After Jay Garrick is freed from the Speed Force, the Speed Force becomes unstable. Energy is leaking into Earth and destroying Central City, and it’ll get worse if a speedster doesn’t go into the Speed Force to stabilize it. Barry volunteers, no hesitation and no questions. He realizes it’s time to pay penance for the damage he caused with Flashpoint, so he says goodbye to everyone and leaves.

The season 3 finale ties up all the loose ends from the season. It ends with Barry entering the Speed Force, and that’s not really a cliffhanger—we know Barry will come back. We just have to wait to see how.

There are two kinds of personalities in the workplace when it comes to sharing knowledge: doors and windows.

Doors do not share what they know. These are people who don’t collaborate unless they absolutely have to, and even then, they can be difficult to work with. They keep knowledge to themselves, and they rarely offer to help other people. Sometimes this is unintentional. A door may be too busy and doesn’t make time to share. Or maybe doors want to focus only on their work and aren’t interested in volunteering for anything that’s outside of their normal responsibilities.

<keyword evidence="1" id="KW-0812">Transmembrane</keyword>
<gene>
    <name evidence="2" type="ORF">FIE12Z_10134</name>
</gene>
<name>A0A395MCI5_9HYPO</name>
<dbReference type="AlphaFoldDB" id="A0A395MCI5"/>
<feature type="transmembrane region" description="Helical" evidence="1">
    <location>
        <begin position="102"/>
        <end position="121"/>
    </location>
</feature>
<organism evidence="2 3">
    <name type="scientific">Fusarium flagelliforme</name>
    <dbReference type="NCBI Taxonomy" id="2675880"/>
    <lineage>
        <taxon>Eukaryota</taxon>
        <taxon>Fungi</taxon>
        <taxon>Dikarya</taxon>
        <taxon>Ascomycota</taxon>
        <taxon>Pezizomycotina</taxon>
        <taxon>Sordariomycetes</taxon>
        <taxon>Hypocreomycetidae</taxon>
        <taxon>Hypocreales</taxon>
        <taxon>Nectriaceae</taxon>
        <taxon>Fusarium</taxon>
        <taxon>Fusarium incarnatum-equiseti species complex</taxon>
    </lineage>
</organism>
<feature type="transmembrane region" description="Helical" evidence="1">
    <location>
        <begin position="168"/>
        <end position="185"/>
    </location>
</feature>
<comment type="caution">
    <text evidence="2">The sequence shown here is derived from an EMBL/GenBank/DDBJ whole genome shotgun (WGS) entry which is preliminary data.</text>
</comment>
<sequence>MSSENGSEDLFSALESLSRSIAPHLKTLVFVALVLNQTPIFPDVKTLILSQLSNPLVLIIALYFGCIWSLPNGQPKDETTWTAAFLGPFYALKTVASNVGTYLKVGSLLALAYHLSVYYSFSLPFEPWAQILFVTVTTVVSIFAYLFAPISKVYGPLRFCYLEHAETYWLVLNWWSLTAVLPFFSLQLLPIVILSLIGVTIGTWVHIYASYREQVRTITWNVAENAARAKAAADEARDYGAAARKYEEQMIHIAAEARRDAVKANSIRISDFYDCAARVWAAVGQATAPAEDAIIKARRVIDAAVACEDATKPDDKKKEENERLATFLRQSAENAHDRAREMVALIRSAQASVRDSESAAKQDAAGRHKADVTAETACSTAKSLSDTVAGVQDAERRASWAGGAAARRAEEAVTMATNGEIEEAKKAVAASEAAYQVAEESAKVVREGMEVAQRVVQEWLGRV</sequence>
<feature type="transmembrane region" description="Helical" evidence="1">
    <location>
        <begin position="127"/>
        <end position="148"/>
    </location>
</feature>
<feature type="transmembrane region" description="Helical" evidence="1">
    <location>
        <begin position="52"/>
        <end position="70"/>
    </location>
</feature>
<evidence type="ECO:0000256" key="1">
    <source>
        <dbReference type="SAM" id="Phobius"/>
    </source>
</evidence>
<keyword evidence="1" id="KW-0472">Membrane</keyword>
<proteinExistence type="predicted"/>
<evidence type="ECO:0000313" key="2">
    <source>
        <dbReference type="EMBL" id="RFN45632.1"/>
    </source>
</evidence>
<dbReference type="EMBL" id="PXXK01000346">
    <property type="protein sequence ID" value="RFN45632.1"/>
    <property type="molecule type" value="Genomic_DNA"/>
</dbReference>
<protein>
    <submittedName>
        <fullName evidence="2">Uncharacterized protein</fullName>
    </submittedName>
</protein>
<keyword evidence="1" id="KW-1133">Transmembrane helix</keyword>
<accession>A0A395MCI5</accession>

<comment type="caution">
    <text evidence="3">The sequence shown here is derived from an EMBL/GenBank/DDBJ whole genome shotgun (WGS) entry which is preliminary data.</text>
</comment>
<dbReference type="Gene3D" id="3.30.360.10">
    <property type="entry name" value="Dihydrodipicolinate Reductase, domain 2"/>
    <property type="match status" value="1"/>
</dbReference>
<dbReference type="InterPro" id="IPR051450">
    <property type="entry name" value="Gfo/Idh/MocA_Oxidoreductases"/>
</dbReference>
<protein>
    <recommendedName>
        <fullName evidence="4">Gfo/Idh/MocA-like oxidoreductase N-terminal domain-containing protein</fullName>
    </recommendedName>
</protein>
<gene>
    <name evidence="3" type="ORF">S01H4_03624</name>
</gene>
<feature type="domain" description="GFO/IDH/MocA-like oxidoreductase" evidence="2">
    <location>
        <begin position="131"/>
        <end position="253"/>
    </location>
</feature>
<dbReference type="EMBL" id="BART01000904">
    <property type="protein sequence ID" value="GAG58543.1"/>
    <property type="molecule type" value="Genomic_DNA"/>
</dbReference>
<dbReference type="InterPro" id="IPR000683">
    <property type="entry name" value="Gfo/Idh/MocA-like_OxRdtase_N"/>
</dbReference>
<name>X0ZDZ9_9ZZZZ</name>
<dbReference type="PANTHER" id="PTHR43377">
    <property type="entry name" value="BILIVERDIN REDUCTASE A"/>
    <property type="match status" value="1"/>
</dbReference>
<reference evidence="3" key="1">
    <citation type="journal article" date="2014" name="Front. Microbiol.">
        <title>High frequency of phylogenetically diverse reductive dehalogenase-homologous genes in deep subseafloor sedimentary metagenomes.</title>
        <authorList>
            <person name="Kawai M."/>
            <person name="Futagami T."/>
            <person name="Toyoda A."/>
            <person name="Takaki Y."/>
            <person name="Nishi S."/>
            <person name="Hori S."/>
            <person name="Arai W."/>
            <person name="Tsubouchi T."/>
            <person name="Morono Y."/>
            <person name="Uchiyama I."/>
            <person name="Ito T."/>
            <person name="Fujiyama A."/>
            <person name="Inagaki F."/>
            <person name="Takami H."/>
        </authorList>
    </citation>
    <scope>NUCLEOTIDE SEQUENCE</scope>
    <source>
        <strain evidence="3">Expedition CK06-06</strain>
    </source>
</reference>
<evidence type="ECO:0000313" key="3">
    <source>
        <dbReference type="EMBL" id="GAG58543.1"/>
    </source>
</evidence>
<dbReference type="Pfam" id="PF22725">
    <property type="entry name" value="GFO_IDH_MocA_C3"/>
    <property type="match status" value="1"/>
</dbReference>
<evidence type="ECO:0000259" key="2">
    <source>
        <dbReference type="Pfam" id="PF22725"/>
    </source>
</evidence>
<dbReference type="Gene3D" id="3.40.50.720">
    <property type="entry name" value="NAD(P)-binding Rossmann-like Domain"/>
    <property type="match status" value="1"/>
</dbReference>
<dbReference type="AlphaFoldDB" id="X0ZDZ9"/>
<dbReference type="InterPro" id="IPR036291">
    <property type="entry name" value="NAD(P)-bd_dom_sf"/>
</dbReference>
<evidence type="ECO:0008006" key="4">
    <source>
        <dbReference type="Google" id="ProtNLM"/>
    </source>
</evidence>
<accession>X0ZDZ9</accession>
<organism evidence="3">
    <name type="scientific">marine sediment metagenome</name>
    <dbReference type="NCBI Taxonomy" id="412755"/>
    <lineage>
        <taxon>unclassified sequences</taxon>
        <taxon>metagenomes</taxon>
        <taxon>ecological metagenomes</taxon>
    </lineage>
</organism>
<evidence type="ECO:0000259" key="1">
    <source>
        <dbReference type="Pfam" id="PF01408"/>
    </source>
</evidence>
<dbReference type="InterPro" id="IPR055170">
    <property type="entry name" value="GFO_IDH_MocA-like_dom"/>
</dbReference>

But some doors are intentional. They protect their knowledge and experience, believing they have an advantage if no one else knows what they know. They like the control. They relish feeling needed.

Windows, on the other hand, do not hold back knowledge. If these people can answer your question, they will. If they’re able to help you with a challenge, they raise their hand. They enjoy teaching what they know, and they appreciate when you share what you know, too. Windows know that it doesn’t matter if everyone knows what they know. What matters is doing the best work they’re capable of.

Being a window has its perks:

  • They get noticed because they’re willing to talk and work with anyone.
  • They become dependable resources.
  • They are known as experts, not because they know everything, but because they teach and share what they know.
  • They are offered new opportunities, because they are open to things outside their norm.

Knowledge that’s locked away doesn’t benefit anyone, so be a window instead of a door.